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NCJ Number: 227869 Find in a Library
Title: Guanxi and Fear of Crime in Contemporary Urban China
Journal: British Journal of Criminology  Volume:49  Issue:4  Dated:July 2009  Pages:472-490
Author(s): Lening Zhang; Steven F. Messner; Jianhong Liu; Yue Angela Zhuo
Date Published: July 2009
Page Count: 19
Sponsoring Agency: National Science Foundation
Arlington, VA 22230
Grant Number: 0351014
Type: Report (Study/Research)
Format: Article
Language: English
Country: United Kingdom
Annotation: This study tested the hypothesis that "guanxi," (a unique aspect of social capital in Chinese society) in a neighborhood is an important indicator of the social vulnerability (fear of crime) of individuals in urban China.
Abstract: "Guanxi" is commonly defined as a personal network that involves individual bonding, empathy, reciprocity, and trust (Geddie et al., 2005). It dictates and facilitates Chinese people's daily life. The study findings support the hypothesis that the level of quanxi in a Chinese urban neighborhood is a significant predictor of fear of crime among residents. Residents who had extensive guanxi networks in their neighborhoods were significantly less likely to exhibit fear of crime than those without these networks. This finding suggests that a critically important task for comparative criminology is to conceptualize social factors that might be uniquely relevant to particular social-cultural contexts, such that the impact of these factors should be distinguished across such contexts. Study data were collected from a multistage survey of residents in the Chinese city of Tianjin in 2004. This is the third largest city in China. The survey involved a multistage cluster sampling design that drew approximately 2,500 respondents 18 years old and older. At the study's second stage 50 neighborhood committees were selected for surveys through a combination of purposive and random selection. Fifty-one households were selected from each of the 50 selected neighborhoods. The dependent variable was self-reported fear of crime. Three composite measures of quanxi were used: social disorder and local assistance ties; collective efficacy at the neighborhood level; and social cohesion and informal social control. Sociodemographic control variables included gender, age, education, and family income. Other control variables involved indictors of vulnerability, namely perceptions of physical strength, alertness, and self-defense capabilities. 1 table, 71 references, and 1 appendix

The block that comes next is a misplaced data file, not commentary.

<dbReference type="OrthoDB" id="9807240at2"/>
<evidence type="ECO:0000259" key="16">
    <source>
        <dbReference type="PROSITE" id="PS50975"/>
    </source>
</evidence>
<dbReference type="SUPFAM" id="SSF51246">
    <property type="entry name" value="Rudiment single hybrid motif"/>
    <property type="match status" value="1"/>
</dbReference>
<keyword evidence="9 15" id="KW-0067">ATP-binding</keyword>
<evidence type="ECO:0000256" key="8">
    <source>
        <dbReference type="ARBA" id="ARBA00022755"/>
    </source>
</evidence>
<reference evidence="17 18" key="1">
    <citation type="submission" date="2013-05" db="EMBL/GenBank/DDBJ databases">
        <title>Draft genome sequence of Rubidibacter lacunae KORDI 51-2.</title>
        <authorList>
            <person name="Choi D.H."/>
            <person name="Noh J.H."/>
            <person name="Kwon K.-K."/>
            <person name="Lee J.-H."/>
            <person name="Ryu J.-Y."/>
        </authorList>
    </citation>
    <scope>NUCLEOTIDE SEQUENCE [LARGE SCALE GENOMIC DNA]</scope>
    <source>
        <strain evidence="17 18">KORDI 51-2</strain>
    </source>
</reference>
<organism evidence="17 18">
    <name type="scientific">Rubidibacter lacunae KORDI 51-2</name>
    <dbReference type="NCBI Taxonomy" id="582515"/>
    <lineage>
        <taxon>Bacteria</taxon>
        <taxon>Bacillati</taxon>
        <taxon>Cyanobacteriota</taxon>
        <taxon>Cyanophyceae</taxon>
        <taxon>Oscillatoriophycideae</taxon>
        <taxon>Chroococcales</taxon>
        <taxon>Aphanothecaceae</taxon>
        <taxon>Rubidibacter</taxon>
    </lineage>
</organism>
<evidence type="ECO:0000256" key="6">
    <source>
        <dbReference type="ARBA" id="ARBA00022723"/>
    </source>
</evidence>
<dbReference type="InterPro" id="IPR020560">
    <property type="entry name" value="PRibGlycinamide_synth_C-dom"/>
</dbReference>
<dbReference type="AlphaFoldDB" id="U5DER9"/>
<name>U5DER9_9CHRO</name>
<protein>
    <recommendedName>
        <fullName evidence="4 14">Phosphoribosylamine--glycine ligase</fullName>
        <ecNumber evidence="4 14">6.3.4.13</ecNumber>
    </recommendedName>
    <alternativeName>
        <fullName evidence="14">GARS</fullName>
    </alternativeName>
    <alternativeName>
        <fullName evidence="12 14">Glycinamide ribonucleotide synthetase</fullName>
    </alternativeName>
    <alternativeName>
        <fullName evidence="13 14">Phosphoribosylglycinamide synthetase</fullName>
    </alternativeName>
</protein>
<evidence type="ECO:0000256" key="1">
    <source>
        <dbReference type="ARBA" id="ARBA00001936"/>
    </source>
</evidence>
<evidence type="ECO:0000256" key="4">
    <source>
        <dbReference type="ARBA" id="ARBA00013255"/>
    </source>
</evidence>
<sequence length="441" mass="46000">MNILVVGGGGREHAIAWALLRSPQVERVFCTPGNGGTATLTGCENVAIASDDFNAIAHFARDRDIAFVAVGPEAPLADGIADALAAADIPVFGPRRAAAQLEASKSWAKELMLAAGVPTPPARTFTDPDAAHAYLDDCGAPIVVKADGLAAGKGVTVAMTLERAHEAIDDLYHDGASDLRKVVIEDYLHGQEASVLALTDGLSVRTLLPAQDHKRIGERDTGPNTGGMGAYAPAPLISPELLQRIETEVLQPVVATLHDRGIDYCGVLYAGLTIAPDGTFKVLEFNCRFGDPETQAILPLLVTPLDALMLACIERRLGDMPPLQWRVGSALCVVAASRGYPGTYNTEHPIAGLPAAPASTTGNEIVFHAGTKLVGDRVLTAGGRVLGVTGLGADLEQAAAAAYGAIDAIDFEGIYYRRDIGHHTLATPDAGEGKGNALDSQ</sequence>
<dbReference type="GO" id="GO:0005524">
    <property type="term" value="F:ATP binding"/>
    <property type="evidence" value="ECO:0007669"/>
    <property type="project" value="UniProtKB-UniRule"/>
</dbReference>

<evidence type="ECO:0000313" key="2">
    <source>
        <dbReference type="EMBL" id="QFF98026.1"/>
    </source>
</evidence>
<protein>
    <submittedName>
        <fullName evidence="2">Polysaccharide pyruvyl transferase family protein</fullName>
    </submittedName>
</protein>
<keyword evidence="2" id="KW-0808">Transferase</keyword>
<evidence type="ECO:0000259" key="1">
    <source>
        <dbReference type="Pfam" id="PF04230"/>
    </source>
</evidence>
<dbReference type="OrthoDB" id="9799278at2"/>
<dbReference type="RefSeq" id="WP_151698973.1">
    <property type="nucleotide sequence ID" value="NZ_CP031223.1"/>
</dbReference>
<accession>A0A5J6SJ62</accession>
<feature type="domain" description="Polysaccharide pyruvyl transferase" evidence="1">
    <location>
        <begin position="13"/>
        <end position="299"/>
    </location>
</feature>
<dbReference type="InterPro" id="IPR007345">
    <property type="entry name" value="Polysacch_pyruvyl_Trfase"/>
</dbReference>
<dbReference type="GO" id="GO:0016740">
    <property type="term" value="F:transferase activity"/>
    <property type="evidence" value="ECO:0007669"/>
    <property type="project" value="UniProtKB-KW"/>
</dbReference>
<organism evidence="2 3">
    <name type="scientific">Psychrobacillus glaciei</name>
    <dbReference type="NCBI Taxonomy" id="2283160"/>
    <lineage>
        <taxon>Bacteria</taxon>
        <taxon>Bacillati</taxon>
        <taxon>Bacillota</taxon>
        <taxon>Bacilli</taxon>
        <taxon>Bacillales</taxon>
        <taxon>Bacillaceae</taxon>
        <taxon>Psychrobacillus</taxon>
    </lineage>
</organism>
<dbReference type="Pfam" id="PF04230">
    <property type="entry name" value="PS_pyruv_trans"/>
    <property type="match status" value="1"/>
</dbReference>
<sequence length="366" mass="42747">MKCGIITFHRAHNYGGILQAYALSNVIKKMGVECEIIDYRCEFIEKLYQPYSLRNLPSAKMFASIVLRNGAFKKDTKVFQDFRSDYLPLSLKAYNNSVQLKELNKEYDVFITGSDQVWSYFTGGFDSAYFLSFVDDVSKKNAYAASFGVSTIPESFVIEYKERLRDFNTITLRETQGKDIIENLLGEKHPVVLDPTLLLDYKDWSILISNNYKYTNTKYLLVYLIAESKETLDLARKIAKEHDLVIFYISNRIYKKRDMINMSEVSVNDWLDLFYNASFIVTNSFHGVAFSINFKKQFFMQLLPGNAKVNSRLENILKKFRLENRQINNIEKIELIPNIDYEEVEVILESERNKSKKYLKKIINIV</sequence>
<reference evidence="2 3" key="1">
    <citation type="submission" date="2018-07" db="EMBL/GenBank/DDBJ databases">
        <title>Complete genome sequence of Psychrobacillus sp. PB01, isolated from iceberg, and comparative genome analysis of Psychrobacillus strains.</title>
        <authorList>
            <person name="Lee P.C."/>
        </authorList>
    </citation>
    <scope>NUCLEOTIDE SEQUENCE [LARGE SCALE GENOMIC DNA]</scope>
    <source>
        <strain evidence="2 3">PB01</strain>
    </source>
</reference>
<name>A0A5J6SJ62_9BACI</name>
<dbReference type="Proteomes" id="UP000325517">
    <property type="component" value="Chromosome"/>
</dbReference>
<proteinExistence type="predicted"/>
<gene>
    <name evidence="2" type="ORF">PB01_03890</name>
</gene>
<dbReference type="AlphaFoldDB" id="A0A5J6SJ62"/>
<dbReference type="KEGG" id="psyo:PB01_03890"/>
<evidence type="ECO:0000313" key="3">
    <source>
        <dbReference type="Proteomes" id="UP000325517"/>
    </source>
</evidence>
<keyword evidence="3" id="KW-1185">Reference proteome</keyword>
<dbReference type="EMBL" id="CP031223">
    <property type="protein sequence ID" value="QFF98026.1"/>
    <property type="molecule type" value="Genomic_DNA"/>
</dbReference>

Main Term(s): Criminology
Index Term(s): China; Fear of crime; Foreign criminal justice research; Social conditions; Urban area studies; Urbanization
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